Strong arm robbery is larceny with force, threat of force, or intimidation. It is a felony charge that carries up to 20 years in prison plus a fine.
Keep in mind that the exact defenses available to a person accused of strong arm robbery depend on the facts and circumstances of the charge. Some of the common defenses to robbery charges are:
- Lack of Evidence: Lack of evidence means the prosecutor does not have enough evidence to prove that the defendant committed the alleged robbery. If the prosecutor cannot prove the defendant committed the crime beyond a reasonable doubt, a defense attorney may argue for the charge to be dismissed.
- Insufficient Proof of the Elements: To successfully prove that the strong arm robbery occurred, the prosecutor must prove each element of the crime. A defense lawyer can argue that one or more of the elements, such as the required intent or use of a weapon, did not occur.
- Duress: Duress refers to the defendant robbing the victim while being forced to due to receiving threats of death or severe physical injury from a third party.
- Involuntary Intoxication: Involuntary intoxication means that defendant had no control over their behavior at the time of the crime because they were under the influence of drugs and/or alcohol. The “involuntary” part of the defense means that someone forced the defendant to consume the substance or secretly gave the substance to the defendant without the defendant knowing about it.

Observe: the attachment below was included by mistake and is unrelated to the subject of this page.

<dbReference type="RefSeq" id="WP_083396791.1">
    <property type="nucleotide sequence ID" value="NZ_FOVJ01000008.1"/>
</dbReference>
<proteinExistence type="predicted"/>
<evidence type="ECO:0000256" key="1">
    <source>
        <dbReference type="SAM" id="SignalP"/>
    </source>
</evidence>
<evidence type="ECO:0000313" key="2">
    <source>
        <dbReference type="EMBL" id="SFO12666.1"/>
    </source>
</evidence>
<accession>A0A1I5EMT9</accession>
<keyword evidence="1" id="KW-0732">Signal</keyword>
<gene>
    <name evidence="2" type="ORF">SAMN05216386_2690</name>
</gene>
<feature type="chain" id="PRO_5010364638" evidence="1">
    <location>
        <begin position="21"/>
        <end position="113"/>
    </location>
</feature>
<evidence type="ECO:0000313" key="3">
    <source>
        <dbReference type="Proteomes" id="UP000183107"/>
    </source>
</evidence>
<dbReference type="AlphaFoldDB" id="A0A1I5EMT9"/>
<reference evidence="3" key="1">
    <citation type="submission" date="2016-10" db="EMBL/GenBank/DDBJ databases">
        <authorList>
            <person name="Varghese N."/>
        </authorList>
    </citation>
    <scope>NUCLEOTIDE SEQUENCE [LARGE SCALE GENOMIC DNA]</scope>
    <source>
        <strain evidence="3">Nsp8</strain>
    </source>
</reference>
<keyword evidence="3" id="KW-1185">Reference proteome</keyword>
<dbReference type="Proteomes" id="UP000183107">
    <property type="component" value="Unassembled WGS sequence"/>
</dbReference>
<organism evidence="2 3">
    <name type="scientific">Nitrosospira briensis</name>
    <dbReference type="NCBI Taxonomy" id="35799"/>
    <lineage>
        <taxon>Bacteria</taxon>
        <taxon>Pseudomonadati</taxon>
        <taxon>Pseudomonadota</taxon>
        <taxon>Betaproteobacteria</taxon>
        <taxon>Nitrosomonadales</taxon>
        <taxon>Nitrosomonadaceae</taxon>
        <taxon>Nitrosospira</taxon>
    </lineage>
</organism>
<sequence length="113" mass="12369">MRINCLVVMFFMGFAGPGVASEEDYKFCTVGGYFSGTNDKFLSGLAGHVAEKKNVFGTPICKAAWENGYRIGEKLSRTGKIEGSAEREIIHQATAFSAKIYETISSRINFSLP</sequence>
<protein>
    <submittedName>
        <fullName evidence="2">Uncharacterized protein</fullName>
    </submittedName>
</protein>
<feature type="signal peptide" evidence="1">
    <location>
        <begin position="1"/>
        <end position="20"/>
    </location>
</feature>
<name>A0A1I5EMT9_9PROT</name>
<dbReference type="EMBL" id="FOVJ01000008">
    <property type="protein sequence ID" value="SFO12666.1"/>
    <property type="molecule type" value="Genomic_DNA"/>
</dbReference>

- True Ownership: The true ownership defense involves the defendant being the real owner of the property taken. The defendant’s attorney will have to come up with a strategy for the use or threat of force element.
Innocence is a defense to strong arm robbery. A prosecutor has the burden of proving the defendant committed the crime. However, a defendant can offer evidence of their innocence, such as an alibi for their whereabouts during the crime.
Whenever you are suspected of or charged with strong arm robbery, you should contact a criminal lawyer. You and your lawyer can work together on a defense strategy that can get the charge dismissed, reduced, or not guilty verdict.